# Very hard challenges

Here's where I'll be storing challenges that I believe are much too difficult for most students. These are puzzles where the chance of success is slim, either because the solution requires a tremendous amount of steps, or because the construction required is extremely creative.

## Langley's problem

I prefer MindYourDecisions to Nick's Mathematical Puzzles for the presentation of both the problem and solution.

159. Eight odd squares
Nick's Mathematical Puzzles

I doubt any student would come up with the clever trick presented, therefore, I'm not going to index this video for now.

A Classic - Ladder And Box Puzzle
MindYourDecisions

The same question is also posed here.

The following problem requires many constructions, and lots of steps. This is way too challenging for most people, as you'll notice by reading the comments. Not even Presh solved this one!

Solve:  $$4^x + 6^x = 9^x$$

The prereqs for the following challenge are factoring quadratics by grouping, dividing one equation by another, and using u-substitution. This problem requires many steps. I believe this problem too difficult for the vast majority of students, so I won't be indexing it. Eventually I would like to offer a course for competition math and this problem may be part of that course.

Find $$x$$ and $$y$$ such that \begin{align} x,y \lt 0 \\[1em] x + y + \dfrac{x}{y} = \dfrac{1}{2} \\[1em] (x + y)\left(\dfrac{x}{y}\right) = \dfrac{-1}{2} \end{align}

What Is The Square's Area?
MindYourDecisions

I will not be indexing this challenge because it requires more than one, in this case, two, creative constructions. I doubt the vast majority of students would think of these. In case I decide later to index this challenge, here are the prereqs:

• Sum of the interior angles of a triangle
• Diagonal length of a square
• Converse of Pythagorean theorem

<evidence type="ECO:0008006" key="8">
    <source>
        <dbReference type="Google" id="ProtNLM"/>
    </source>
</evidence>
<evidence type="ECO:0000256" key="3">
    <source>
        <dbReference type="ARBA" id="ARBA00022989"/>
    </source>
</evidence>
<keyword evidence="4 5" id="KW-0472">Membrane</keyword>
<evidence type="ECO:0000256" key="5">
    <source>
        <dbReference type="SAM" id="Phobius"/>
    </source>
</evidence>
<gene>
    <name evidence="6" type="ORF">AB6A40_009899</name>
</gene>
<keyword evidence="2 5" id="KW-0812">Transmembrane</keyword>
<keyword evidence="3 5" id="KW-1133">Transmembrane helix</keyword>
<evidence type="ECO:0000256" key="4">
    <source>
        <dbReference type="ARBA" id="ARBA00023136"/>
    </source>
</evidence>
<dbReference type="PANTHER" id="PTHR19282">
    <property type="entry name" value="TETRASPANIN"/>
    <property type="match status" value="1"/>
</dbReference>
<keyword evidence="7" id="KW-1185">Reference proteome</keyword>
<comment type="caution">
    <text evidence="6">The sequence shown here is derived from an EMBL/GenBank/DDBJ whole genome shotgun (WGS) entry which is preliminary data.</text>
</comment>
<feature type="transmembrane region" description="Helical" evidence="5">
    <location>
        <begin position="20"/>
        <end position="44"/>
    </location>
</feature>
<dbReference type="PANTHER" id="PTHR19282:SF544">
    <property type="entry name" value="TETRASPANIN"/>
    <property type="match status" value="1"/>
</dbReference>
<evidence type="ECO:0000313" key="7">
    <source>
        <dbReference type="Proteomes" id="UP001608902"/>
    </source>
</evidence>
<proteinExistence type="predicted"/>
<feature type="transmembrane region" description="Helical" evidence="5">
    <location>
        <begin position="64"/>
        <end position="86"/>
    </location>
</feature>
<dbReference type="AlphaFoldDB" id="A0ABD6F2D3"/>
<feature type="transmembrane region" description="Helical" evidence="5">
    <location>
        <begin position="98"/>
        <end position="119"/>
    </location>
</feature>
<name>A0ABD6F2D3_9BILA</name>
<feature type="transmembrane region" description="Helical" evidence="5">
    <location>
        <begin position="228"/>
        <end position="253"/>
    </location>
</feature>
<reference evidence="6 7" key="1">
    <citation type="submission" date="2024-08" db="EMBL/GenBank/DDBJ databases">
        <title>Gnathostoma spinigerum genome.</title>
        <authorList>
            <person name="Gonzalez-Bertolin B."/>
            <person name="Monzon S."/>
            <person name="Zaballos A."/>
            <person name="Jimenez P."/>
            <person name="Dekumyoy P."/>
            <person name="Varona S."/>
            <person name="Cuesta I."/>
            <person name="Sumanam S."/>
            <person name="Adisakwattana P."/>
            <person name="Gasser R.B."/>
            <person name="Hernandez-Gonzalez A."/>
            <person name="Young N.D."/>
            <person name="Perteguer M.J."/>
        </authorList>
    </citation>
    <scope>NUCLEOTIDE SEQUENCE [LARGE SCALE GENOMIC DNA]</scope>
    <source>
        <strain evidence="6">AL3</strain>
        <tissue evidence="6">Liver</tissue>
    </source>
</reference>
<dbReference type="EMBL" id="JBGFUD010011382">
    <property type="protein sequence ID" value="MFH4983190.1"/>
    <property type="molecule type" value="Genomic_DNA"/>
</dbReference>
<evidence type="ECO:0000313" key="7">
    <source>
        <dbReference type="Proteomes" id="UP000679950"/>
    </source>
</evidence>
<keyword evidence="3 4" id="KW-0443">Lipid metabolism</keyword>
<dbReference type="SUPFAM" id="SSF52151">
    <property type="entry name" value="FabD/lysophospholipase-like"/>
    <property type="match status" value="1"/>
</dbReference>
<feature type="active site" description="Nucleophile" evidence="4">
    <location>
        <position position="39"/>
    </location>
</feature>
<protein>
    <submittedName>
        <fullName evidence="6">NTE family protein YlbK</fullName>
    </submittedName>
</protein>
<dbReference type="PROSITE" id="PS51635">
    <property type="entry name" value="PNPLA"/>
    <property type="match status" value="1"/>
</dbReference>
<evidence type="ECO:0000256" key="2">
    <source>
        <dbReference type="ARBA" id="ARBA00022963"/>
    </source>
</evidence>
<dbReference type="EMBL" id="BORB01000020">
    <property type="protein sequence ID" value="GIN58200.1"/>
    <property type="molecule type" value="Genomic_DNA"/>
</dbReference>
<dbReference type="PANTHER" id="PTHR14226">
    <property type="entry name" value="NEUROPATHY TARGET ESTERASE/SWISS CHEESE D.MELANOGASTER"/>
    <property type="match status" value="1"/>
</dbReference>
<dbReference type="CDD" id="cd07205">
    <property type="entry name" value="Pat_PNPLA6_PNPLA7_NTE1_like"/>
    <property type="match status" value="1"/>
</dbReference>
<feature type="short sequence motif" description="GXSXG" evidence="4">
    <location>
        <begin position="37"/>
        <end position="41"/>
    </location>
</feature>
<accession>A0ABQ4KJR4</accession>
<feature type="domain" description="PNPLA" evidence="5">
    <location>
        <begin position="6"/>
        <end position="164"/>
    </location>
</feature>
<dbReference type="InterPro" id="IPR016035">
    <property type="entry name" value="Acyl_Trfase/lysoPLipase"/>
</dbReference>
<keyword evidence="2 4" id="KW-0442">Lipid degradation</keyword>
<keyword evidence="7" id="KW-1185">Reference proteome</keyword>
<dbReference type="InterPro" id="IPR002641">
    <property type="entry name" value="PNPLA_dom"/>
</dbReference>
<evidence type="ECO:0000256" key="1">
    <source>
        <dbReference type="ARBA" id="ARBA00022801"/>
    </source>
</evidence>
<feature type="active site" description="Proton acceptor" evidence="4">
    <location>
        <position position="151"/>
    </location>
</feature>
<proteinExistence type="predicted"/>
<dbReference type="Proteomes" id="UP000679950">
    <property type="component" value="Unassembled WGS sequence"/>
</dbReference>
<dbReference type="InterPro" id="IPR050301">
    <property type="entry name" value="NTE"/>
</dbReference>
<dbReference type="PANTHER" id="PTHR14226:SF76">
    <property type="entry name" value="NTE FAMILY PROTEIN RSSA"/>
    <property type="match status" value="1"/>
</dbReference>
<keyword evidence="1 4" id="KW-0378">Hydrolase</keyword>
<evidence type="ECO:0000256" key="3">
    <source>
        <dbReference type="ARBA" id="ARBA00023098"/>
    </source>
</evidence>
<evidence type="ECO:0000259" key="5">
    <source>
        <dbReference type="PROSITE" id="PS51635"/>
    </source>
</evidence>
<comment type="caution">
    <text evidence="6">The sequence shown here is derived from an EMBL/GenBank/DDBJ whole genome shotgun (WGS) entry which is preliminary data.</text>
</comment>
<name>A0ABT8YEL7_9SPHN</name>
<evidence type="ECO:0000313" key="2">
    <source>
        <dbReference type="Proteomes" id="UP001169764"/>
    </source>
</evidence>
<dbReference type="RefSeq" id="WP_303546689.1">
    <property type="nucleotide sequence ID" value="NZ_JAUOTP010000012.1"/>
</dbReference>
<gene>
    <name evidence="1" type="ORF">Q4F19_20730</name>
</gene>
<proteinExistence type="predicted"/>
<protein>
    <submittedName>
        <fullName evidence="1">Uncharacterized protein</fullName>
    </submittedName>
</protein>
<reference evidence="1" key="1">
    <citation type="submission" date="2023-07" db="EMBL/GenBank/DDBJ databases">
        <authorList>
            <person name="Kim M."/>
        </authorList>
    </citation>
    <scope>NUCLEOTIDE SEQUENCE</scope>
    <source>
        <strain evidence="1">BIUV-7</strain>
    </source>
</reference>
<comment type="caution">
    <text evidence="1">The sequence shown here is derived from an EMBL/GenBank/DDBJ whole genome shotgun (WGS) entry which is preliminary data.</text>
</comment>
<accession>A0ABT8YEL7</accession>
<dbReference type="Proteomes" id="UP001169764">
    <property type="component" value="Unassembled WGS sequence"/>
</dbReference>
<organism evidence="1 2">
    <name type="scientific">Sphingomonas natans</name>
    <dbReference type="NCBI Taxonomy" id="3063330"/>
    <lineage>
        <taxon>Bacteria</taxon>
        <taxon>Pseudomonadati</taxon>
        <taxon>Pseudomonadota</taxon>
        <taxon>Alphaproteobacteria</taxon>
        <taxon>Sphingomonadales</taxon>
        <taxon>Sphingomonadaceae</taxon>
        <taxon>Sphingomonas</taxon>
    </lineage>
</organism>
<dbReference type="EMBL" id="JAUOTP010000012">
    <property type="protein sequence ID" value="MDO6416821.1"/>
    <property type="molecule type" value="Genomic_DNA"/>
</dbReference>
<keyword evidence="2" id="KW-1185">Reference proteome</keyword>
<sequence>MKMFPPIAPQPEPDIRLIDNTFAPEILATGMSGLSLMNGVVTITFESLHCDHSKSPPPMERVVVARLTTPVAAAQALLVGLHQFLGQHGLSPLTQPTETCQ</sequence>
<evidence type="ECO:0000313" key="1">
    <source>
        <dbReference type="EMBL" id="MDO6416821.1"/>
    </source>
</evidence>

• Law of cosines

I don't yet have the mathematical chops to determine how difficult this problem is. Therefore, it's sitting with the very hard challenges for now.

Looking through the comments, I notice this challenge was solved by a very small percentage of students.

Here are at least two ways of solving it. The problem is likely too difficult for most students. Here it appears again, as an NRICH activity.

## Ant on the surface of a cuboid

This problem is way too difficult.

## Cutting rectangles into squares

This problem isn't too bad if you start by labelling the smaller squares. However, the way the video solves it is complicated, and is unlikely to be found by most students.

This challenge is likely much too difficult for the vast majority of students.

1998 IMO, Problem 6

Reading the comments of this video, I think it's a bit too hard for the vast majority of students. Most of the people who found the solution needed to draw the situation using Geogebra or something similar. Also, this problem was supposedly the last problem on the first round of a Belgium math olympiad, according to two YouTube commenters.

This problem is difficult. I doubt many students could find the answer. Not indexing it for now, but may later.

This challenge requires being able to factor differences of higher order powers, specifically $$a^6 - b^6,$$ which I'm not currently covering. I may include this problem later.

This is way too difficult for most students. If this challenge goes anywhere, it goes in modular arithmetic.

This is way too difficult for most students. If this challenge goes anywhere, it goes somewhere in elementary number theory.

This puzzle would fit best with proving the divisibility tests using modular arithmetic, but I think it would be a bit too difficult for the vast majority of students. Here's its solution.

This is surely too difficult for students, as they've never seen a polynomial factored into trinomials.

Spokes by NRICH: This problem is way too difficult.